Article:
Let the rest of the basketball loving world ponder how long Golden State superstar Steph Curry will remain on the sidelines with a right knee sprain that threatens to derail the Warriors’ ride to back-to-back NBA championships.

The Spurs have plenty enough to contend with in their Western Conference Semifinals matchup against the Oklahoma City Thunder that begins with a 7:30 p.m. Game 1 tip on Saturday night at The AT&T Center.

The injuries to Curry, as well as those suffered on Monday night by Clippers All-Stars Chris Paul and Blake Griffin, are no more than afterthoughts.

“I just think about OKC,” said veteran guard Manu Ginobili, about to begin the 11th Western Conference Semifinals of his 14 seasons in silver and black. “They are a great team. They are tough enough for us. Then, if we do really well and we beat them we’ll see who we play against.

“It’s not a point that concerns us. It’s a concern on the other side of the bracket. OKC is healthy and playing very well.”

Curry and his fellow “splash brother” Klay Thompson combined to average 52.2 points per game this season.

Oklahoma City’s Kevin Durant and Russell Westbrook combined for 51.7 points per game. They combined for 69 points in the Thunder’s 118-104 Game 5 win that closed out their first-round playoff series against the Dallas Mavericks.

Decide for yourself which is the more dangerous combination.

“Durant is an incredible threat,” Ginobili said. “Westbrook’s energy and the way he has to play and be contagious and aggressive on both sides of the court – sometimes he gets steals and coast-to-coasts, that really pumps up everybody on their team.

“It’s a two-headed snake.”

The Spurs are better equipped than any NBA team to deal with such a deadly duo because they have two standout defenders big enough to guard Durant and quick enough to contend with Westbrook.

Kawhi Leonard is simply the best perimeter defender in basketball, as his back-to-back Defensive Player of the Year Awards attest. Danny Green is an under appreciated defensive stopper who will receive a few votes for this season’s All-Defensive teams, but probably not enough to earn more than honorable mention.

They have shared the defensive load against Durant this season and both also have taken defensive turns against Westbrook.

The starters for both teams where matched in only two of the four regular season games because one coach or the other sat all his starters in the other two. In those two games, Durant made only 19-of-44 shots (43.2%) and just 2-of-13 3-point shots (15%). Both figures are far below his season averages, 50.5% on all shots, 38.8% on 3-pointers.

“Whatever the challenge is, you just have to face it,” Leonard said after a Thursday morning practice session. “I’m just out there trying to do my defensive assignments and be in the help spots so we can try to win.”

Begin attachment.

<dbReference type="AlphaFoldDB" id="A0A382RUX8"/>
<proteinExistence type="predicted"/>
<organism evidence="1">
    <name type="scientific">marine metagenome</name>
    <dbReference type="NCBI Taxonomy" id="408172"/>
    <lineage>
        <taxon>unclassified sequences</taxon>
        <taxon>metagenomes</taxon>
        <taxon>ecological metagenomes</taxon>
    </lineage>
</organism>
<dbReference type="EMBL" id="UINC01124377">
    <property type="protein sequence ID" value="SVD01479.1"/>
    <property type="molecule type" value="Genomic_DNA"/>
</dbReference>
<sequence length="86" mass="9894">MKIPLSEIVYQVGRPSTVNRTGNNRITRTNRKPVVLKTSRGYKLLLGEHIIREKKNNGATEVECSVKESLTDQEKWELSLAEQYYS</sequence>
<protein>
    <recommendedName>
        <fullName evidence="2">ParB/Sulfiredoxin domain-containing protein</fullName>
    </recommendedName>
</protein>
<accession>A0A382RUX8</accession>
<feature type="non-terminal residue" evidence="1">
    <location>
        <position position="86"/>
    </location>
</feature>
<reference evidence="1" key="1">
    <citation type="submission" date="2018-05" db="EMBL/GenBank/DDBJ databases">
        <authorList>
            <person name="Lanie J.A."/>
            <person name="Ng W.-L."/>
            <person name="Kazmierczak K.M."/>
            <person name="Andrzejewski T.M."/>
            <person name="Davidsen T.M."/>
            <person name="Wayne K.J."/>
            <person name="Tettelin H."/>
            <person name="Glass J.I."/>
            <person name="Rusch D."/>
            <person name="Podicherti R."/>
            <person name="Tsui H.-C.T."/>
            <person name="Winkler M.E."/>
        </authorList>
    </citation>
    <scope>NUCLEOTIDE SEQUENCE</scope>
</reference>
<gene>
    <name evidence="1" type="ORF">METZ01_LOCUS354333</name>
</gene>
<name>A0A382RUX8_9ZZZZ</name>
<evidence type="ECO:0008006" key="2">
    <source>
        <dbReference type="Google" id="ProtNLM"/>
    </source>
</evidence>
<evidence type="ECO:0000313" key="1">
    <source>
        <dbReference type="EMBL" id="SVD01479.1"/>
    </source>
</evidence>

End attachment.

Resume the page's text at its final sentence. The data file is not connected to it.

Green’s defensive prowess gives Gregg Popovich the ability to give Durant different defensive looks on occasion. He is not often recognized as one of the league’s better perimeter defenders, but he understands he earned a role as a Spurs starter not by his 3-point shooting but through his work at the defensive end.

“It makes a big difference because you don’t have to give the opponent always the same look, even though Kawhi is the best at it,” Ginobili said. “Sometimes, when you have such a great opponent he also gets used to the weaknesses of the opponent. So it’s good to change it up once in a while. We are going to have to change it up as a team, too. Even with all that, we all are going to have to be attentive because they are both so talented that you are going to have to bring help every time.

“But, of course, having Kawhi as the main defensive guy and then Danny, who is a very solid defensive player, too, is a great advantage.”

Green has struggled with an inconsistent 3-point shot this season – his long ball percentage slipped this season to 33.2% from 41.8% in 2014-15 – but retains the trust of the coaching staff because of his defensive skill.

“They don’t really need me for offense,” Green said. “My role here is to try to be the best defense wing I can possibly be and try to stop guys on that end of the floor and help the bigs rebound.”

Green never has been recognized on one of the NBA’s first, second or third All-Defensive teams, but his teammates understand his worth.

“He’s always been a really good defender,” said Spurs captain Tim Duncan. “Pop’s always been on his tail about being a better defender and not being lazy and not falling asleep. He’s taken to that. He’s an underrated defender and he’s a guy we count on – weak side blocked shots, steals, and just contesting shots.

“He’s one of the best we have.”


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Mike Monroe is a longtime, award-winning sports journalist who has covered the NBA for the San Antonio Express-News and other publications.